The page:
Comment 18 Tim Flink 2012-11-20 11:12:07 EST
-1 beta blocker. We can re-visit the issue for final but I don't think that we should be blocking beta for this.

That makes for -3 blocker, rejecting for beta and proposing for final.
Comment 19 Till Maas 2012-11-28 13:44:30 EST
How can this be moved forward? It is easy to patch fedup in general, but this requires someone to provide the necessary data in a secure method. This is nothing one can provide a patch for.
Comment 20 Will Woods 2012-11-30 16:47:26 EST
I've talked to Dennis Gilmore in rel-eng about this a few times; the current plan is to put a GPG-signed copy of .treeinfo at .treeinfo.signed.

Fedup will try to download and verify the latter and use the data therein; if it can't be verified, it'll refuse to continue. There will probably be some option (e.g. "--nogpgcheck") to fall back to using the unsigned .treeinfo.
Comment 21 Will Woods 2012-11-30 16:51:11 EST
..err, a note: The previous comment was just describing how I think the check should work. So please read "fedup will..." as "fedup should...". Patches would be most welcome.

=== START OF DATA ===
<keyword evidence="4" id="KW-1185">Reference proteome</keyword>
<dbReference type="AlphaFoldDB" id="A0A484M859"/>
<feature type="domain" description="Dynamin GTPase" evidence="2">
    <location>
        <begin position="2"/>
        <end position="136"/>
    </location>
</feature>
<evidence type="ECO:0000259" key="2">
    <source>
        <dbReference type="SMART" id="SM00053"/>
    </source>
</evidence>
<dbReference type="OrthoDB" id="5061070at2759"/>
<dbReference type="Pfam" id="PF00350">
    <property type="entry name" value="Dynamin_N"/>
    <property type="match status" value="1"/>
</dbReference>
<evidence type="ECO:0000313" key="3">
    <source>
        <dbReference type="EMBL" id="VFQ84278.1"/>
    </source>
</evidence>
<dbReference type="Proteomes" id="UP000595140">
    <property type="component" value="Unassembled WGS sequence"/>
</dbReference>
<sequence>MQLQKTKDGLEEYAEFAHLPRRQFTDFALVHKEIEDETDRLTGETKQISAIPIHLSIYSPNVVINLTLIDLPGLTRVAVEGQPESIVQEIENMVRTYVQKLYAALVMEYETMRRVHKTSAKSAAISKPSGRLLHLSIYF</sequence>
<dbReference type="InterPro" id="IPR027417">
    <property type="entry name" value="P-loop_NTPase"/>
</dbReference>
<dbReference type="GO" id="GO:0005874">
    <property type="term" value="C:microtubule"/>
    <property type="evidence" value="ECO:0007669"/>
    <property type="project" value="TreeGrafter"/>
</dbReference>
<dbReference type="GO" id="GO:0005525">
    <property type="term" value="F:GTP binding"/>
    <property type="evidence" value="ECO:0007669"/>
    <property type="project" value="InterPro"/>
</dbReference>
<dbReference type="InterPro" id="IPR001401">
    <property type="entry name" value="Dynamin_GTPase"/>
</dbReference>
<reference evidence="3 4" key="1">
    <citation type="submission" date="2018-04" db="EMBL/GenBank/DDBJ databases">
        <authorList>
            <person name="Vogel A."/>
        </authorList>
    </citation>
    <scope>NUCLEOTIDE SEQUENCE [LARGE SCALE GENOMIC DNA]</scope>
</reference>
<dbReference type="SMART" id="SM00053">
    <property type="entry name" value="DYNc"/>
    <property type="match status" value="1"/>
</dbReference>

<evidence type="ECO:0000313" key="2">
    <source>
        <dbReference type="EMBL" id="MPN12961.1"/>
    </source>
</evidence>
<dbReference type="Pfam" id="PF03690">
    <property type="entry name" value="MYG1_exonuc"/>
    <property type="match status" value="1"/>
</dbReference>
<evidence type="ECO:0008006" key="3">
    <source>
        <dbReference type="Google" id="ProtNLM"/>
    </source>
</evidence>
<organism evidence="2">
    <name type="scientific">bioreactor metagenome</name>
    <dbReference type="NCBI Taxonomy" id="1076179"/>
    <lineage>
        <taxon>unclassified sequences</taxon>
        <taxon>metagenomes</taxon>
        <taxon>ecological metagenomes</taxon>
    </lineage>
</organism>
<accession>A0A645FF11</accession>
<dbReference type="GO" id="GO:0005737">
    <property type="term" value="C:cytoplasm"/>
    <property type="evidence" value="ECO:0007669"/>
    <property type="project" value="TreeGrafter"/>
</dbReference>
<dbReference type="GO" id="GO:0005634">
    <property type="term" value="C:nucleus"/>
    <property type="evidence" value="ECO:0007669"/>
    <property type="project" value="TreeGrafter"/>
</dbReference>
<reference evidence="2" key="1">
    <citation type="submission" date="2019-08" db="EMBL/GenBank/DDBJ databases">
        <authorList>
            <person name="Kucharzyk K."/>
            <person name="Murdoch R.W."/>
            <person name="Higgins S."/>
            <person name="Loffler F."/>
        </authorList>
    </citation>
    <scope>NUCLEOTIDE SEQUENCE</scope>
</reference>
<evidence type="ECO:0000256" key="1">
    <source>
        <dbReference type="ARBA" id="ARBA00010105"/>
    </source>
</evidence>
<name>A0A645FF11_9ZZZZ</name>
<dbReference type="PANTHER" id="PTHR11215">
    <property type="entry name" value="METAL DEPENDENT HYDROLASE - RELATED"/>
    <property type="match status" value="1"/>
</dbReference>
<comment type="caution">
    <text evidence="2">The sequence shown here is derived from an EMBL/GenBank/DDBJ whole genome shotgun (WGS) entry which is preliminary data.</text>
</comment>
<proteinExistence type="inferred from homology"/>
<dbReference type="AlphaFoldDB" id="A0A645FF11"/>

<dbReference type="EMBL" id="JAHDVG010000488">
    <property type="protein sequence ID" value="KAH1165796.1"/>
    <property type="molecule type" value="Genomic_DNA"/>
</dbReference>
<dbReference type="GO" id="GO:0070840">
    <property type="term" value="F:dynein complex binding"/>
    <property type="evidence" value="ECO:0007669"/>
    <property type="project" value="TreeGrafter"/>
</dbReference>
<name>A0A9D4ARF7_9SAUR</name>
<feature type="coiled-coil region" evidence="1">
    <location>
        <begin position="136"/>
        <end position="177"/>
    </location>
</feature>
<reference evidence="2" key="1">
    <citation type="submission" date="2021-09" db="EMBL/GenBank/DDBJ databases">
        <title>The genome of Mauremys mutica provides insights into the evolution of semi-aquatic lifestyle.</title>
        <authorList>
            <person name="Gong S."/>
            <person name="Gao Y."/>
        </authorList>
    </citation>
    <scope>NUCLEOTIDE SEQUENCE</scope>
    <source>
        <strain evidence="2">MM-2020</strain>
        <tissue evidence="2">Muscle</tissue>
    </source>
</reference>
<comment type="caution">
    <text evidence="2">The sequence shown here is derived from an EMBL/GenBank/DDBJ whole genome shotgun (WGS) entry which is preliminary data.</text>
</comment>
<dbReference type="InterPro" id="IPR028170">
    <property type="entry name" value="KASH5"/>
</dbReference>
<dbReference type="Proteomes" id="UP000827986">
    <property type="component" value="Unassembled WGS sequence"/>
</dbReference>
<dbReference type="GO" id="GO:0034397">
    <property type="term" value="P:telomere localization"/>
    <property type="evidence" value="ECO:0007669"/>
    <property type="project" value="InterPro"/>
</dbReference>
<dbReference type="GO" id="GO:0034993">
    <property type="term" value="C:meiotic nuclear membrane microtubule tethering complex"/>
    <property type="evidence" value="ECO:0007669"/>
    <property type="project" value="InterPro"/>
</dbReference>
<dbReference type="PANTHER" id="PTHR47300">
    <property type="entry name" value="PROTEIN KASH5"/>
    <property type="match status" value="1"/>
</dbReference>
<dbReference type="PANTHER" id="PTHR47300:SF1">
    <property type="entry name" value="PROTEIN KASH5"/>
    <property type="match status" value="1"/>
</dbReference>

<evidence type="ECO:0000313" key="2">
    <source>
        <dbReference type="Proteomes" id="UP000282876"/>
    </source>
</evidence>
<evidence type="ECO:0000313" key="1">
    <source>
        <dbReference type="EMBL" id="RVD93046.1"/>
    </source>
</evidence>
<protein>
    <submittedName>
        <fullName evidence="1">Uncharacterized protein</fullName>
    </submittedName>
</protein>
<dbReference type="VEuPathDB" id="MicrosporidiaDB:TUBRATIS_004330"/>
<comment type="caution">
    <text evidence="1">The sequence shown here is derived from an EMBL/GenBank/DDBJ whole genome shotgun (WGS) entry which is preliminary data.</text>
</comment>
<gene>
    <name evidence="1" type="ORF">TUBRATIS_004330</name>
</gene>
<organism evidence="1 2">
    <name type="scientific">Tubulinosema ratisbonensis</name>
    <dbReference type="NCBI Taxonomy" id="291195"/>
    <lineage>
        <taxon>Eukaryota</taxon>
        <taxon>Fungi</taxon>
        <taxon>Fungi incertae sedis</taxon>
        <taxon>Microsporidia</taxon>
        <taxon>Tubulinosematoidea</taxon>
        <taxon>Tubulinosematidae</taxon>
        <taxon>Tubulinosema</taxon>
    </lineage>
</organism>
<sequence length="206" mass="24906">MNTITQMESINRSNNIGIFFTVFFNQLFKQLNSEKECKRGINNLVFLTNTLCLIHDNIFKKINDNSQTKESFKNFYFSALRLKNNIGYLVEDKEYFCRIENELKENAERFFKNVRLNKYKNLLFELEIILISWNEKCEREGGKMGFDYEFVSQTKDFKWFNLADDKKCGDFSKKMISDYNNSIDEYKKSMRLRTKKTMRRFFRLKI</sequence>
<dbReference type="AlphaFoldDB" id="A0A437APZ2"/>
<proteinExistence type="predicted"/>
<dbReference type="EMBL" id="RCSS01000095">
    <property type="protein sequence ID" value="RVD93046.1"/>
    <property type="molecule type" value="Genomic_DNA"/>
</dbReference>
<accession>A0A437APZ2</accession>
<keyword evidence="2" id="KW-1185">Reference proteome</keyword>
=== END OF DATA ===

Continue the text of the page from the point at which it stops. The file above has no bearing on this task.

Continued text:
Comment 22 Adam Williamson 2012-12-03 15:14:11 EST
Discussed at 2012-12-03 blocker review meeting: http://meetbot.fedoraproject.org/fedora-qa/2012-12-03/f18final-blocker-review-1.2.2012-12-03-17.25.log.txt . We agreed to delay a decision on this until there is a clear action plan rather than a vague 'it needs to be more secure!' feeling, at least.
Comment 23 Will Woods 2012-12-03 17:13:59 EST
..to clarify the plan/concept as described in comment #20:

  1) rel-eng will create a GPG clearsigned .treeinfo.signed
    * ex: `gpg --output .treeinfo.signed --clearsign .treeinfo`

  2) tools which use .treeinfo should try to fetch/verify .treeinfo.signed
    * ex: `gpg --output treeinfo.out --decrypt .treeinfo.signed` returns 0
    a) If it can be verified, its cleartext (treeinfo.out) should be used
    b) If not, the tool may abort, or warn the user and fall back to .treeinfo

Open questions are: *which* key is going to be used to sign .treeinfo, and how we expect to establish trust of that key to allow verification.

For example: if rel-eng uses the F18 key to sign F18 .treeinfo, there will need to be some way to get the F18 key onto the system, and possibly some way of asking the user whether they trust the key.

If we consider the contents of /etc/pki/rpm-gpg trusted, the F18 key(s) could be packaged for F17. The package would be signed with the F17 key, which sort of establishes a chain of trust from F17 to F18.